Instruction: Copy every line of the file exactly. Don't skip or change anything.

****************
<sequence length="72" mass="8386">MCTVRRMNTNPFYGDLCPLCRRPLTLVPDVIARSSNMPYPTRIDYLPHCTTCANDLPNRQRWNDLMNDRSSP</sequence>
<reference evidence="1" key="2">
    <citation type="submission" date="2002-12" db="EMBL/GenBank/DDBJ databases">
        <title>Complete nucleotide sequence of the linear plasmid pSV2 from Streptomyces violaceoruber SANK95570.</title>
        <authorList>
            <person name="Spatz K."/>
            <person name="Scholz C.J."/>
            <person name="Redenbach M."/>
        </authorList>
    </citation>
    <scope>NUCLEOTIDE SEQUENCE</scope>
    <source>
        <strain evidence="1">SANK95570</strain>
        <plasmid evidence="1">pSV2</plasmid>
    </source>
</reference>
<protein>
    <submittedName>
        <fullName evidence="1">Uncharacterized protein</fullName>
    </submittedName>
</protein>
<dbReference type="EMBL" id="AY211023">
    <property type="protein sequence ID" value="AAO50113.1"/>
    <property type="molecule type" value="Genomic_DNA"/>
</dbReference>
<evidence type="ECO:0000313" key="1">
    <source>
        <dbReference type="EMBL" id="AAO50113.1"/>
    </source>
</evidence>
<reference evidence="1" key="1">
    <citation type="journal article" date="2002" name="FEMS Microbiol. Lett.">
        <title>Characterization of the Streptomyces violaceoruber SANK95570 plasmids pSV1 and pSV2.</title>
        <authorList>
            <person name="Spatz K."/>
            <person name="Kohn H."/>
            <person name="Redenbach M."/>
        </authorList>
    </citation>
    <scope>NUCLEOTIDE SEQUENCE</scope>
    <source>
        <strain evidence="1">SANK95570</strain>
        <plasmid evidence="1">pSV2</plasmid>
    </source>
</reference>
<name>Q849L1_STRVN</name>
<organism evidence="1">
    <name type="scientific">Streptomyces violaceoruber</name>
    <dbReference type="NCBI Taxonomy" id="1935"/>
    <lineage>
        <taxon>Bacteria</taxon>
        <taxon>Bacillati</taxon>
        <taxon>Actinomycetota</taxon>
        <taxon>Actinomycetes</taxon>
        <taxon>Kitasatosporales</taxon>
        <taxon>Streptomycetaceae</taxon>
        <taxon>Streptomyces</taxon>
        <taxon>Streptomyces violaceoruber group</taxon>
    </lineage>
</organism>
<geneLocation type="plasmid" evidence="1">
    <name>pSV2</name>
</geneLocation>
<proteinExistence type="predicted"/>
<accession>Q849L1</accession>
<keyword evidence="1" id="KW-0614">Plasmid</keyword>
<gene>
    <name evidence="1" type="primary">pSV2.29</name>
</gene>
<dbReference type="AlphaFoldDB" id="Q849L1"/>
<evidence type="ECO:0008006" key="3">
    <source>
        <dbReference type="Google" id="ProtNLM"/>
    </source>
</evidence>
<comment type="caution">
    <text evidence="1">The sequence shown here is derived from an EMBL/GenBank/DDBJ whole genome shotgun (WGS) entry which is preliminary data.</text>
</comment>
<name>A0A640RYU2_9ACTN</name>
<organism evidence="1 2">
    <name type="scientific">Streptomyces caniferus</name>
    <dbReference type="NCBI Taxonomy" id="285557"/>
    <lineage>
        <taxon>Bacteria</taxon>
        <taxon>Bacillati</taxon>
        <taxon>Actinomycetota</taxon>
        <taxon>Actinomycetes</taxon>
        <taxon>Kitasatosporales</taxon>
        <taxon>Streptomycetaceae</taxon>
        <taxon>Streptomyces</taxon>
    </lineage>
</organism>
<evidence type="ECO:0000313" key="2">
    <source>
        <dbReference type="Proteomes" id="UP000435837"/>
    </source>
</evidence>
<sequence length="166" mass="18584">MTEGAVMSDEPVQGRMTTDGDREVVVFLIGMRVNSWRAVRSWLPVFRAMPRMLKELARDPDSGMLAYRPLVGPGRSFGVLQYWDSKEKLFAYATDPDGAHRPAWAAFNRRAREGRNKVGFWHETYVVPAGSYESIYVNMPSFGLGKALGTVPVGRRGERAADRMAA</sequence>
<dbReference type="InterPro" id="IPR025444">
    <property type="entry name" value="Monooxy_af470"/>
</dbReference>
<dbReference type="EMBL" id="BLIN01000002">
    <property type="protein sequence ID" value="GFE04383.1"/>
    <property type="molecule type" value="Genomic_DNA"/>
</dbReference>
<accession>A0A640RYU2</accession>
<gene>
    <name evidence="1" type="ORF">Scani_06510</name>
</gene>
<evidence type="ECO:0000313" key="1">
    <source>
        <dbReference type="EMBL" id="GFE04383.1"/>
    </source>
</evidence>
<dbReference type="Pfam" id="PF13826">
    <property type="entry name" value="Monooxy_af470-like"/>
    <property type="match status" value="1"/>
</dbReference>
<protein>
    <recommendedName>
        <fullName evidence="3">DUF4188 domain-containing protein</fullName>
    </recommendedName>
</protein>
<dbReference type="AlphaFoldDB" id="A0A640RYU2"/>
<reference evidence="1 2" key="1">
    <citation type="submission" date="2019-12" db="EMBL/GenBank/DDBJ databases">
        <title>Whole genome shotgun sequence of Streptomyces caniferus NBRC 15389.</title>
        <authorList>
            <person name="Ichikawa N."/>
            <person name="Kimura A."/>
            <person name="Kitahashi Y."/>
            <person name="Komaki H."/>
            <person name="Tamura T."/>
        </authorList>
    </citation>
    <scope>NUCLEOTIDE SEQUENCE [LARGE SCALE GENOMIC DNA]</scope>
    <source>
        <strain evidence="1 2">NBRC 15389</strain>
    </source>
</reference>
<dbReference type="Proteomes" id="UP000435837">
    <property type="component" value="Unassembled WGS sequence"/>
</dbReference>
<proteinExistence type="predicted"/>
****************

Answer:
<sequence length="72" mass="8386">MCTVRRMNTNPFYGDLCPLCRRPLTLVPDVIARSSNMPYPTRIDYLPHCTTCANDLPNRQRWNDLMNDRSSP</sequence>
<reference evidence="1" key="2">
    <citation type="submission" date="2002-12" db="EMBL/GenBank/DDBJ databases">
        <title>Complete nucleotide sequence of the linear plasmid pSV2 from Streptomyces violaceoruber SANK95570.</title>
        <authorList>
            <person name="Spatz K."/>
            <person name="Scholz C.J."/>
            <person name="Redenbach M."/>
        </authorList>
    </citation>
    <scope>NUCLEOTIDE SEQUENCE</scope>
    <source>
        <strain evidence="1">SANK95570</strain>
        <plasmid evidence="1">pSV2</plasmid>
    </source>
</reference>
<protein>
    <submittedName>
        <fullName evidence="1">Uncharacterized protein</fullName>
    </submittedName>
</protein>
<dbReference type="EMBL" id="AY211023">
    <property type="protein sequence ID" value="AAO50113.1"/>
    <property type="molecule type" value="Genomic_DNA"/>
</dbReference>
<evidence type="ECO:0000313" key="1">
    <source>
        <dbReference type="EMBL" id="AAO50113.1"/>
    </source>
</evidence>
<reference evidence="1" key="1">
    <citation type="journal article" date="2002" name="FEMS Microbiol. Lett.">
        <title>Characterization of the Streptomyces violaceoruber SANK95570 plasmids pSV1 and pSV2.</title>
        <authorList>
            <person name="Spatz K."/>
            <person name="Kohn H."/>
            <person name="Redenbach M."/>
        </authorList>
    </citation>
    <scope>NUCLEOTIDE SEQUENCE</scope>
    <source>
        <strain evidence="1">SANK95570</strain>
        <plasmid evidence="1">pSV2</plasmid>
    </source>
</reference>
<name>Q849L1_STRVN</name>
<organism evidence="1">
    <name type="scientific">Streptomyces violaceoruber</name>
    <dbReference type="NCBI Taxonomy" id="1935"/>
    <lineage>
        <taxon>Bacteria</taxon>
        <taxon>Bacillati</taxon>
        <taxon>Actinomycetota</taxon>
        <taxon>Actinomycetes</taxon>
        <taxon>Kitasatosporales</taxon>
        <taxon>Streptomycetaceae</taxon>
        <taxon>Streptomyces</taxon>
        <taxon>Streptomyces violaceoruber group</taxon>
    </lineage>
</organism>
<geneLocation type="plasmid" evidence="1">
    <name>pSV2</name>
</geneLocation>
<proteinExistence type="predicted"/>
<accession>Q849L1</accession>
<keyword evidence="1" id="KW-0614">Plasmid</keyword>
<gene>
    <name evidence="1" type="primary">pSV2.29</name>
</gene>
<dbReference type="AlphaFoldDB" id="Q849L1"/>
<evidence type="ECO:0008006" key="3">
    <source>
        <dbReference type="Google" id="ProtNLM"/>
    </source>
</evidence>
<comment type="caution">
    <text evidence="1">The sequence shown here is derived from an EMBL/GenBank/DDBJ whole genome shotgun (WGS) entry which is preliminary data.</text>
</comment>
<name>A0A640RYU2_9ACTN</name>
<organism evidence="1 2">
    <name type="scientific">Streptomyces caniferus</name>
    <dbReference type="NCBI Taxonomy" id="285557"/>
    <lineage>
        <taxon>Bacteria</taxon>
        <taxon>Bacillati</taxon>
        <taxon>Actinomycetota</taxon>
        <taxon>Actinomycetes</taxon>
        <taxon>Kitasatosporales</taxon>
        <taxon>Streptomycetaceae</taxon>
        <taxon>Streptomyces</taxon>
    </lineage>
</organism>
<evidence type="ECO:0000313" key="2">
    <source>
        <dbReference type="Proteomes" id="UP000435837"/>
    </source>
</evidence>
<sequence length="166" mass="18584">MTEGAVMSDEPVQGRMTTDGDREVVVFLIGMRVNSWRAVRSWLPVFRAMPRMLKELARDPDSGMLAYRPLVGPGRSFGVLQYWDSKEKLFAYATDPDGAHRPAWAAFNRRAREGRNKVGFWHETYVVPAGSYESIYVNMPSFGLGKALGTVPVGRRGERAADRMAA</sequence>
<dbReference type="InterPro" id="IPR025444">
    <property type="entry name" value="Monooxy_af470"/>
</dbReference>
<dbReference type="EMBL" id="BLIN01000002">
    <property type="protein sequence ID" value="GFE04383.1"/>
    <property type="molecule type" value="Genomic_DNA"/>
</dbReference>
<accession>A0A640RYU2</accession>
<gene>
    <name evidence="1" type="ORF">Scani_06510</name>
</gene>
<evidence type="ECO:0000313" key="1">
    <source>
        <dbReference type="EMBL" id="GFE04383.1"/>
    </source>
</evidence>
<dbReference type="Pfam" id="PF13826">
    <property type="entry name" value="Monooxy_af470-like"/>
    <property type="match status" value="1"/>
</dbReference>
<protein>
    <recommendedName>
        <fullName evidence="3">DUF4188 domain-containing protein</fullName>
    </recommendedName>
</protein>
<dbReference type="AlphaFoldDB" id="A0A640RYU2"/>
<reference evidence="1 2" key="1">
    <citation type="submission" date="2019-12" db="EMBL/GenBank/DDBJ databases">
        <title>Whole genome shotgun sequence of Streptomyces caniferus NBRC 15389.</title>
        <authorList>
            <person name="Ichikawa N."/>
            <person name="Kimura A."/>
            <person name="Kitahashi Y."/>
            <person name="Komaki H."/>
            <person name="Tamura T."/>
        </authorList>
    </citation>
    <scope>NUCLEOTIDE SEQUENCE [LARGE SCALE GENOMIC DNA]</scope>
    <source>
        <strain evidence="1 2">NBRC 15389</strain>
    </source>
</reference>
<dbReference type="Proteomes" id="UP000435837">
    <property type="component" value="Unassembled WGS sequence"/>
</dbReference>
<proteinExistence type="predicted"/>